NASA launched one of its most ambitious missions till date on Sunday with its mission to send a satellite closer than ever to the sun. The Parker Solar Probe successfully took off from Earth in an audacious and historic attempt to become the first ever satellite to touch the sun. This sun solar probe mission of NASA is aimed at gathering further knowledge about the sun and unravelling its long sought after unknown mysteries.
The Parker Solar Probe, the first satellite to be named after a living person, the astrophysicist Eugene Parker, 91, who first described solar wind in 1958, will become the fastest moving man-made object in history. The seven-year mission is intended to kiss the sun in a daring attempt to collect data from the sun’s atmosphere which will help answer longstanding questions about the sun.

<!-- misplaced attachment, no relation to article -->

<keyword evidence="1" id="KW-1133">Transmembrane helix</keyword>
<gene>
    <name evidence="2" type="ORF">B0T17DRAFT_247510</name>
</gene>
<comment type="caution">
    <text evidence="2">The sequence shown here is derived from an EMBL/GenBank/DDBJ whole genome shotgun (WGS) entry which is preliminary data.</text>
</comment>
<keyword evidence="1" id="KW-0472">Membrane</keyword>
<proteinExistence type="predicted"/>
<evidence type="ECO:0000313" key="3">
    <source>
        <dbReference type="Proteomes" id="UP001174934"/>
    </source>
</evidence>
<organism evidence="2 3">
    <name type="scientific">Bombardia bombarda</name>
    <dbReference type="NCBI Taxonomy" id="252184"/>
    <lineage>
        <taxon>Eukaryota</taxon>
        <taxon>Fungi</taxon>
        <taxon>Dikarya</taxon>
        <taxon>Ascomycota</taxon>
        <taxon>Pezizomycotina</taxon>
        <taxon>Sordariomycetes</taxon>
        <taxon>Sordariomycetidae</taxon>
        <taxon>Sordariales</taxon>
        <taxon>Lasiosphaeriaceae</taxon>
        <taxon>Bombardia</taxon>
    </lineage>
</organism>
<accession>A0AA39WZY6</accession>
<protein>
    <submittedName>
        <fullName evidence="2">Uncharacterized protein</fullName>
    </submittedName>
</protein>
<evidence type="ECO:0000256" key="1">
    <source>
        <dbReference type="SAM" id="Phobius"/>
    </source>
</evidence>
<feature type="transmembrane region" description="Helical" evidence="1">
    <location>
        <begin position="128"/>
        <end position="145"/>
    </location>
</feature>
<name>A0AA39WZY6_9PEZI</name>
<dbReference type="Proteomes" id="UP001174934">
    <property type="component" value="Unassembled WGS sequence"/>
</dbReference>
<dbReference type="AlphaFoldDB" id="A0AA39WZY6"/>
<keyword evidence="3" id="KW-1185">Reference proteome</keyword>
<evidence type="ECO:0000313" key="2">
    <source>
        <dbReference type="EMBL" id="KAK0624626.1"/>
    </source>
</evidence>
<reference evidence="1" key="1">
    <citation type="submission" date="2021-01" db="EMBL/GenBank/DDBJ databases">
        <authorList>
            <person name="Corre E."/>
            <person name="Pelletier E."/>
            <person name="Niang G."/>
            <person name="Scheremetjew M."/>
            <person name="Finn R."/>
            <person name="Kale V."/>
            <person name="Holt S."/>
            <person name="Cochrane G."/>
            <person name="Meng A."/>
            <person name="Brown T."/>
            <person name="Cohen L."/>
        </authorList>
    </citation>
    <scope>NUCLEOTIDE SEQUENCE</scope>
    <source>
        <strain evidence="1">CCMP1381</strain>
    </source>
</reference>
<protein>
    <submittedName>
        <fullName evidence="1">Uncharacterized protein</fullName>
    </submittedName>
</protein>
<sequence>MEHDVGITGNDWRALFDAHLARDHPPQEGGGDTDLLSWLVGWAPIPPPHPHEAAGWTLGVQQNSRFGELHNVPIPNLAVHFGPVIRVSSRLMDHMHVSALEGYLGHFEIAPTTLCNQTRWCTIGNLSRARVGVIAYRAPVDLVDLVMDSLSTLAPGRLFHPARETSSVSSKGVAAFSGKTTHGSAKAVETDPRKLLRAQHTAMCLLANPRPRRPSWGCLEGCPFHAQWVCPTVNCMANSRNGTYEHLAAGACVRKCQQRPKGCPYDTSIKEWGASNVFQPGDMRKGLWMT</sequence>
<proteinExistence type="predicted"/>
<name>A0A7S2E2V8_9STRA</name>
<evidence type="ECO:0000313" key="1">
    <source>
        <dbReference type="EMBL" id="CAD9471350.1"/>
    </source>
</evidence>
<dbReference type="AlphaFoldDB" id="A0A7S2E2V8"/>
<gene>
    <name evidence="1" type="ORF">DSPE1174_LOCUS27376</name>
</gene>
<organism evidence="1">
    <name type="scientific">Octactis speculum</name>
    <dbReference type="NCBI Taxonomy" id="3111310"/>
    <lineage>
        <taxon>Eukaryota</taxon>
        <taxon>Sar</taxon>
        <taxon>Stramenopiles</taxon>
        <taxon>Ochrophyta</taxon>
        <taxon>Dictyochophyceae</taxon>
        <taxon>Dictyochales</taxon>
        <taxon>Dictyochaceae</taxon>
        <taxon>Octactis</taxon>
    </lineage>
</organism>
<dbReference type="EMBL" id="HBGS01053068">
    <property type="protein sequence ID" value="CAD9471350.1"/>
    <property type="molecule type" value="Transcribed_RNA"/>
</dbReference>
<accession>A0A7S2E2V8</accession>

The launch which was supposed to take place on Saturday finally came to fruition on Sunday after an alarm was raised on Saturday right before the launch causing NASA to miss its window. However Sunday finally saw the Delta-IV heavy rocket which was carrying the probe launch off into space to the cheers of millions of viewers. NASA confirmed an hour after the launch that the probe had successfully separated from the spacecraft and was launched into space.
“It’s going to be absolutely phenomenal,” NASA Chief Scientist Jim Green said. “We’ve been wanting to do this for 60 years, ever since Eugene Parker got up and said, ‘I believe the sun is outgassing.'”
Travelling at 190km/s, the Parker Solar Probe will reach within 6.12 million km of the sun. This is much closer than the last satellite to the sun, the Helios-2 in 1976 which came within 43 million km of the giant ball of fire. The Parker probe aims to directly dip into the star’s outer atmosphere, making 24 loops around the sun to study its corona in detail. The satellite’s journey will see it reach Venus in six weeks after which it will take another further six weeks to reach the sun.